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Education and Outreach Becoming More Critical in COVID Vaccine Rollout

Posted on Apr 20, 2021 by Mike Rigert

    It’s encouraging that in the ongoing battle against the pandemic, we’re continually seeing greater vaccination coverage and momentum in the vaccine rollout. For the last two weeks straight, the U.S. has dispensed more than 3 million doses of the COVID vaccine daily. The following is a look at some other ways we’re succeeding in fighting the pandemic and also some areas identified for increased education and outreach efforts.

    The Wins

    On April 21, the U.S. marked a milestone of hitting President Joe Biden’s vaccine distribution goal of having administered 200 million doses of the vaccine by his 100th day in office. More than 50 percent of U.S. adults are partially vaccinated and 32.5 percent or 84 million people are fully vaccinated. Biden said the country is still on track to meet his goal for states to allow small gatherings to celebrate Independence Day.

    Another benchmark reached this week is that the COVID vaccine is now available in all 50 states to all people ages 16 and up.

    The Challenges

    Health experts hope be able to recommence distributing the Johnson & Johnson vaccine as soon as this week after it was put on pause in the U.S. due to safety concerns. Six cases out of 7 million doses administered found unusual blood clotting similar to what Europe recently experienced with the AstraZeneca vaccine. Nearly 8 million J&J vaccine doses have been administered in the U.S. thus far with the vast majority of people experiencing either mild or no side effects.

    Another concern is the growing surge in coronavirus cases in some parts of the country over the past month. In the past week, the U.S. saw an average of more than 67,000 new COVID infections daily. Even more worrisome, 75 percent of new coronavirus cases in the U.S. are coming from five states—New Jersey, Michigan, Pennsylvania, New York, and Florida. Health experts say the cases in those states are stemming from a handful of factors, including variant spread; a rise in infections in the younger, often-unvaccinated individuals; relaxed prevention efforts and safety restrictions; and pandemic fatigue. Experts say the larger outbreaks have been fueled by Easter and spring break activities.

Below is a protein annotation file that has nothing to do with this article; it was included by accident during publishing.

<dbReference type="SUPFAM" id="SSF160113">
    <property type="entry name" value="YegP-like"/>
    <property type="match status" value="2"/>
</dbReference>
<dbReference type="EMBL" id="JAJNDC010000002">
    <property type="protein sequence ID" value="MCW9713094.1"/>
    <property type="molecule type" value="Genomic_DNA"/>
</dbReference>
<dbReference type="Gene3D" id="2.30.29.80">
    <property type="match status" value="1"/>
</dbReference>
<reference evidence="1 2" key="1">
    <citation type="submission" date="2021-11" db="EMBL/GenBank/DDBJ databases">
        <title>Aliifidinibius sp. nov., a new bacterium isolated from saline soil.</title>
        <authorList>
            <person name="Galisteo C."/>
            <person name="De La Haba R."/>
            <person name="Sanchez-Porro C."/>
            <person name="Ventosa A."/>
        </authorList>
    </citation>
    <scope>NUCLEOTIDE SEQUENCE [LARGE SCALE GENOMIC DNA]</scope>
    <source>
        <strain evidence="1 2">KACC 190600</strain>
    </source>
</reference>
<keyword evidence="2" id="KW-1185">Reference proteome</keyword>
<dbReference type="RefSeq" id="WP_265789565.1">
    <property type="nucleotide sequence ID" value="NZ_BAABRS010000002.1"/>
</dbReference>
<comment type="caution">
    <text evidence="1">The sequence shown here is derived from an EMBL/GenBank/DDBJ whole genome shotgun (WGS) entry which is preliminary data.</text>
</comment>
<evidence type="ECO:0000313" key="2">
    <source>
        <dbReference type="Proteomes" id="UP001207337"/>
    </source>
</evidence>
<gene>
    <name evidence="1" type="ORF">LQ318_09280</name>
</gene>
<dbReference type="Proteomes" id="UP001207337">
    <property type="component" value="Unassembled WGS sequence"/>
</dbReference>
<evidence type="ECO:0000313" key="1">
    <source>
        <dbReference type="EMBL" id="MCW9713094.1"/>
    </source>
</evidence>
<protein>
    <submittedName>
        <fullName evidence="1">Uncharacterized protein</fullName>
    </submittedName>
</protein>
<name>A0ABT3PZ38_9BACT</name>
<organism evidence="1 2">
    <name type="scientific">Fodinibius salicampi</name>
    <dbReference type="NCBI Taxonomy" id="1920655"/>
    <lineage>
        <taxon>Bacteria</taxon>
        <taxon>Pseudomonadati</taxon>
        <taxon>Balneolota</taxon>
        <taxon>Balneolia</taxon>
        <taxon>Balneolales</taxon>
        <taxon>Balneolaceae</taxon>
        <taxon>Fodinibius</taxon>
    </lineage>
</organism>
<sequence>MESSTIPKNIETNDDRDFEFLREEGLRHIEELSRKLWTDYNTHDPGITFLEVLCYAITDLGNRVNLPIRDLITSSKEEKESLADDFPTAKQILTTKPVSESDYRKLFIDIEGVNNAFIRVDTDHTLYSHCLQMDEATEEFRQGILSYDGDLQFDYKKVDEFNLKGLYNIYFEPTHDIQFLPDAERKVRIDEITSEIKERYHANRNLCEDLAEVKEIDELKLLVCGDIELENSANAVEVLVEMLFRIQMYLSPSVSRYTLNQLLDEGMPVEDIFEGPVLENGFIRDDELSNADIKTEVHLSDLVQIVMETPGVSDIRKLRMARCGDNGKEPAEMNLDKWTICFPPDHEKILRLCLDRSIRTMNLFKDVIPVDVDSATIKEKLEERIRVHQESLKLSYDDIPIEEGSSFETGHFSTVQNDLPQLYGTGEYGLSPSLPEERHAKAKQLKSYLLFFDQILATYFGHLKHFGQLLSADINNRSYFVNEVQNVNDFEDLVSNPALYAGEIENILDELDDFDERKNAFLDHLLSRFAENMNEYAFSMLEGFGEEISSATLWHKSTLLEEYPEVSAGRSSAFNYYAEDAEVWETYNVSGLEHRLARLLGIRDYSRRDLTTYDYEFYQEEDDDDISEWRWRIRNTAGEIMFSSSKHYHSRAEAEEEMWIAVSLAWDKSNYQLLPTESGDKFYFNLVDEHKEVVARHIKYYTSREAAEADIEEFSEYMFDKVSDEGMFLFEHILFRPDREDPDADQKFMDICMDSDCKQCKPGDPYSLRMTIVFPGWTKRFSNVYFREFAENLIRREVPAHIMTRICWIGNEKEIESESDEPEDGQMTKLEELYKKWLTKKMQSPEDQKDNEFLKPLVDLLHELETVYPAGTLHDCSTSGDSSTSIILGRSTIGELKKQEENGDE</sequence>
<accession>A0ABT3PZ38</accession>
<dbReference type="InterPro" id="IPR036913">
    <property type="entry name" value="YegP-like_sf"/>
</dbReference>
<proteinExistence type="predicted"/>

However, perhaps the biggest concern right now is that vaccine supply may soon outstrip demand. Health authorities say the U.S. will reach a tipping point in the next two to four weeks where vaccine enthusiasm will begin to wane as people actively seeking the vaccine will have received the shots. This will make vaccine encouragement more difficult and also herd immunity, estimated at somewhere between 70-85% vaccinated, harder to achieve. Slowing demand could also give dangerous variants of the virus to mutate, spread, and set off new surges.

    Health leaders and organizations will need to roll up their sleeves and redouble efforts to help people understand how vital the vaccines are, the urgency to have everyone vaccinated, and to assist those who may have lingering concerns about the vaccines.

    Patient Education and Outreach

    This is where health organizations, particularly those administering the COVID vaccines, can play a crucial role in continuing to encourage, educate, and emphasize the importance of inoculation. In many cases, practices will need to help patients overcome vaccine hesitancy. Providers can most effectively and efficiently communicate with patients about the vaccine in the following ways:

    • Automated text messages with patient education about the vaccine’s safety and efficacy
    • Group text health alerts to eligible patients about vaccination availability and scheduling
    • Automated text reminders to patients about vaccination appointments
    • Automated text surveys to identify vaccine hesitancy among patients

    Many healthcare organizations have recently applied a text-first approach to quickly and efficiently reach out to large numbers of patients, their families, and even staff to communicate vaccine education and dose distribution. For example:

    • Allied Physicians Group offered webinars about COVID and other topics and used texts and social media to get the word out about the patient education.
    • Boston Children’s Hospital used their patient engagement tech to communicate with and schedule staff to receive the vaccine.
    • A large health system in Alaska leveraged group texting to schedule 5,000 vaccine doses over several weeks.

    For an all-in-one guide containing facts, best practices, and well-sourced guidance about the safety and efficacy of the COVID vaccines to share with your patients, check out, “The COVID Vaccine: A Resource Guide.”



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